“We will propose that capital from developed countries construct a super-highway between London, Moscow,Vladivostok and Beijing,” said the plan, endorsed in 1922 by the Soviet revolutionary leader. “We will tell them that it will open up the untold riches of Siberia.”
Ninety years on, the Kremlin has redecorated Russia’s window on the east in the hope of improving its image in the eyes of investors from the world’s fastest-growing region, and reviving its flagging popularity among hard-pressed locals.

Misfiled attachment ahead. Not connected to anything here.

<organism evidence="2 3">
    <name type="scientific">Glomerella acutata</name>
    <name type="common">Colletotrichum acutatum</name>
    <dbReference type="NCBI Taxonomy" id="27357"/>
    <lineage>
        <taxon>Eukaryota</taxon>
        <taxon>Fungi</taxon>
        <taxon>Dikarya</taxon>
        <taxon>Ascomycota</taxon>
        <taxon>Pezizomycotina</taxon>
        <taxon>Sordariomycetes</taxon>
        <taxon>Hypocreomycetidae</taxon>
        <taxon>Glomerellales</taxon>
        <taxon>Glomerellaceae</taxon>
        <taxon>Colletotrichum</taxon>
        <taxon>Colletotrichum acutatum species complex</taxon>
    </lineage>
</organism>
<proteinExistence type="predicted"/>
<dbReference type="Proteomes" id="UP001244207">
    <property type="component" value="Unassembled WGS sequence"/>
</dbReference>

Tsarist Russia completed a 9,300-km (5,800-mile) rail line to Vladivostok in record time, only to fall to the Bolsheviks a year later. Soviet leader Nikita Khrushchev was inspired to develop the city by a visit to San Francisco, another Pacific city on a bay, in 1959.